University of Cape Town (UCT) researchers want to make cheaper fertilizers and greener buildings — using your toilet.

Urine Brick.

(From the left) UCT’s Department of Civil Engineering’s Dr Dyllon Randall and his students, Vukheta Mukhari and Suzanne Lambert, holding the newly-unveiled bio-brick.
Image credits University of Cape Town.

Building materials like concrete, steel, or bricks are quite energy-intensive to produce. Since most of this energy is produced in fossil-fuel plants, it has a sizeable carbon footprint. Emissions associated with fuel use and those released by certain chemical processes during manufacture add to these products’ overall carbon footprint.

But, if you’re looking for a more eco-friendly alternative for all your masonry pursuits…

Urine luck

A team led by Suzanne Lambert, a civil engineering master’s student at the UCT, unveiled the first bio-brick developed from human urine. The material is created through microbial carbonate precipitation, a process similar to that used by marine creatures to build their shells.

It largely involves strengthening sand with chemicals derived from urine. The sand is colonized with bacteria that produce urease (an enzyme that breaks down urea in urine. The resulting calcium carbonate binds the grains of sand together, creating a very solid object in virtually any shape. It has to be mentioned, however, that sand is becoming an increasingly scarce material.

The concept of using urea for bricks isn’t exactly new — it was first tested in the U.S. a few years ago. However, Lambert’s team is the first one to use human urine, not synthetic solutions, for the process. This isn’t the first bio-brick to be developed, nor the first solid brick based on simple materials — but they do come with a wide range of bonuses that make them stand out.

One of the best parts of the new bricks is that they’re fabricated in molds at room temperature. This drastically reduces their emission levels compared to regular bricks. The fabrication process can also be tweaked to address particular needs — lower production times (and thus, costs), or higher-strength.

“If a client wanted a brick stronger than a 40 percent limestone brick, you would allow the bacteria to make the solid stronger by ‘growing’ it for longer,” said Dr. Dyllon Randall, a senior lecturer at UCT and Lambert’s supervisor. “The longer you allow the little bacteria to make the cement, the stronger the product is going to be. We can optimise that process.”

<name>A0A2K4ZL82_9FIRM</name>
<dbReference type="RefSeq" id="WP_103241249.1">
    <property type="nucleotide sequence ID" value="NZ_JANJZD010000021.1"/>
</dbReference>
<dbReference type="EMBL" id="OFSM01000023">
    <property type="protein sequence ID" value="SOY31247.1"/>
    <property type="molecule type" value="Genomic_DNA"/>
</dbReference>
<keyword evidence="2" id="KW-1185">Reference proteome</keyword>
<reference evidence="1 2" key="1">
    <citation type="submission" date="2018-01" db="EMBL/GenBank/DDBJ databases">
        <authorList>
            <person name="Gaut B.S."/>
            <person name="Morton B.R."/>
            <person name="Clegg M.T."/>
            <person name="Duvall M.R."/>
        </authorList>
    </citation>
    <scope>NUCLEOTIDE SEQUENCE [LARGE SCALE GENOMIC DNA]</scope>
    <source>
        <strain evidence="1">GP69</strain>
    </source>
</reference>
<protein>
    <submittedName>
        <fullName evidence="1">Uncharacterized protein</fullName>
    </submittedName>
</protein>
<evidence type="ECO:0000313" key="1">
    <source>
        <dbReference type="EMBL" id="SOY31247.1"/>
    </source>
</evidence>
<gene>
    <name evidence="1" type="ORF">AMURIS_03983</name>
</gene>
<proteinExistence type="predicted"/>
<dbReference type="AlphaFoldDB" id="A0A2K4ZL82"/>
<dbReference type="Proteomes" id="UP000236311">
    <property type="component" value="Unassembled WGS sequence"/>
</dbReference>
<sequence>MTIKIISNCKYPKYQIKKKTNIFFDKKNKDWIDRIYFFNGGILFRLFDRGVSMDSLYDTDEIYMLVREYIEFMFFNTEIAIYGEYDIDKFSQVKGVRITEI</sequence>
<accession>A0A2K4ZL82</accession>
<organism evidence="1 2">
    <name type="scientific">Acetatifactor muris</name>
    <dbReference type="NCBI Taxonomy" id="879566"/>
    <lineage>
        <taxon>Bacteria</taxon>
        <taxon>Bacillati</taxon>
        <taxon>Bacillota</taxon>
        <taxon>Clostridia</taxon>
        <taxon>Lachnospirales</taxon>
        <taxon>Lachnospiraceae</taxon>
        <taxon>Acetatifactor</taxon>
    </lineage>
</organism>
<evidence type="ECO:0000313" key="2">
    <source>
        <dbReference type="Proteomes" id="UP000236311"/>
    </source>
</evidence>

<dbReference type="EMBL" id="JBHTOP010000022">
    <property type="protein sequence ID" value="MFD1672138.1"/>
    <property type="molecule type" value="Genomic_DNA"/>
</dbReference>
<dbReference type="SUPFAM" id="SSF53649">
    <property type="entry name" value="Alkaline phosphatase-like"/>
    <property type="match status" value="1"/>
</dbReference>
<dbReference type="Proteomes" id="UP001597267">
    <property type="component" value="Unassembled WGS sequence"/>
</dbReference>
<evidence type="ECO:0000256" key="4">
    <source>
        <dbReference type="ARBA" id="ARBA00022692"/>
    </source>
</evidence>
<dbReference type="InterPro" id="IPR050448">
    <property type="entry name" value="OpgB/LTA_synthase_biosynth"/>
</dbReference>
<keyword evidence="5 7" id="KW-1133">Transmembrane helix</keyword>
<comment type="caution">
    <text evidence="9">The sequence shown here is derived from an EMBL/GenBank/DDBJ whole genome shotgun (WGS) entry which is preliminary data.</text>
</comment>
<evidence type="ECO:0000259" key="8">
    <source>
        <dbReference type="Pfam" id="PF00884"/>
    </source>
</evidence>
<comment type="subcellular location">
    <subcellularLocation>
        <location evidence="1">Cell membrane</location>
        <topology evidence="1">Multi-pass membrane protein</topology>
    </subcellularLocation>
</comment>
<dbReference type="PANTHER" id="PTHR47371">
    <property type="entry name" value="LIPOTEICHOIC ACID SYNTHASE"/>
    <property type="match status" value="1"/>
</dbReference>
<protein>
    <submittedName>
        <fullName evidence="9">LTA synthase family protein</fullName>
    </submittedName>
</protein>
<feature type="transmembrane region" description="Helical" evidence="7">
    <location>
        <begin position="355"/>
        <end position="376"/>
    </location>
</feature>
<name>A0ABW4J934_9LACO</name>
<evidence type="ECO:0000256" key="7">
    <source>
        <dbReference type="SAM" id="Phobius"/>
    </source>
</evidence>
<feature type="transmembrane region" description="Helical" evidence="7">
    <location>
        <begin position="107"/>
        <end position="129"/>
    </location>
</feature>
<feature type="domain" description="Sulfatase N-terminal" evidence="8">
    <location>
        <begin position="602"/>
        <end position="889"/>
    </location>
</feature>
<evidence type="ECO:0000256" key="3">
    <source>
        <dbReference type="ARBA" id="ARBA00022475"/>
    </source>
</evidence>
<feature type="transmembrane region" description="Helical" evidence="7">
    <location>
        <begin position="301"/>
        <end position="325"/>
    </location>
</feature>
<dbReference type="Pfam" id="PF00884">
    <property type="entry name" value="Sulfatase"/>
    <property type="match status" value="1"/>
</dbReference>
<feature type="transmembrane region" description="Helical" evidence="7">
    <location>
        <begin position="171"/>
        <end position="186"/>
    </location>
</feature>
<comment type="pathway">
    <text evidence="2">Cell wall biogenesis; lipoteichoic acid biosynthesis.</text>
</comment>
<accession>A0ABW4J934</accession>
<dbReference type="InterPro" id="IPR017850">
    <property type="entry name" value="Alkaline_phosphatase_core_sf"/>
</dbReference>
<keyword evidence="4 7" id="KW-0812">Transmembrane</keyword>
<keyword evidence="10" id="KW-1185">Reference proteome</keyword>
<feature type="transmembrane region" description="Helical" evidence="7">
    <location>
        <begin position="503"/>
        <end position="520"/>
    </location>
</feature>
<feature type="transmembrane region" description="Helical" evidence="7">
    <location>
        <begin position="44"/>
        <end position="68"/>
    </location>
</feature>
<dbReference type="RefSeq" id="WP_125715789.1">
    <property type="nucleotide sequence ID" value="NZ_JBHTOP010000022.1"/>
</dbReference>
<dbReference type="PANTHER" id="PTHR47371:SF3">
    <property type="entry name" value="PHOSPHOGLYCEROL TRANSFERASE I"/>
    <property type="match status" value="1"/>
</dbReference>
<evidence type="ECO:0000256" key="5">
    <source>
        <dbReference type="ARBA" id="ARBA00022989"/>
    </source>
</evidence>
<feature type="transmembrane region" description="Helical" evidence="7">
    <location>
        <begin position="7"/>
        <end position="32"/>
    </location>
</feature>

Brick the houses, sow the fields

Bio-bricks could also, surprisingly, help us grow plumper crops. Urine is rich in several chemical compounds that are key ingredients in fertilizers: nitrogen, potassium, and phosphorus (we’re running low on virtually every one of those compounds). Chemically speaking, Dr Randall adds, urine is liquid gold. Although it accounts for under 1% of domestic wastewater by volume, it provides 80% of the nitrogen, 63% of the potassium, and 56% of the phosphorus in wastewater. Nitrogen is particularly important from an agricultural point of view.

Most of these compounds can be harvested from wastewater, the team adds. Some 97% of the phosphorus present in urine, for example, can be recovered and used for fertilizers.

Virtually nothing is wasted when producing these bio-bricks, the team writes. The process starts with urine collected from novel fertilizer-producing urinals. Here, it’s used to create a solid fraction (which is basically a fertilizer mix). The liquid fraction is then used to grow the brick themselves.

“In that process, we’re only after two components: carbonate ions and the calcium. What we do last is take the remaining liquid product from the bio-brick process and make a second fertiliser,” Dr Randall explains.

The main hurdle the team has to overcome is logistics — namely the collection and transport of urine to processing facilities. How society reacts to the idea is another hotbed for discussion. Right now, the team is only dealing with urine collection from male urinals “because that’s socially accepted,” says Dr Randall. However, that leaves “half of the population” out of the process, which is a shame.

Still, Dr Randall hopes that their work will help people reconsider their relationship with waste — of any kind.

“In this example you take something that is considered a waste and make multiple products from it. You can use the same process for any waste stream. It’s about rethinking things,” he said.

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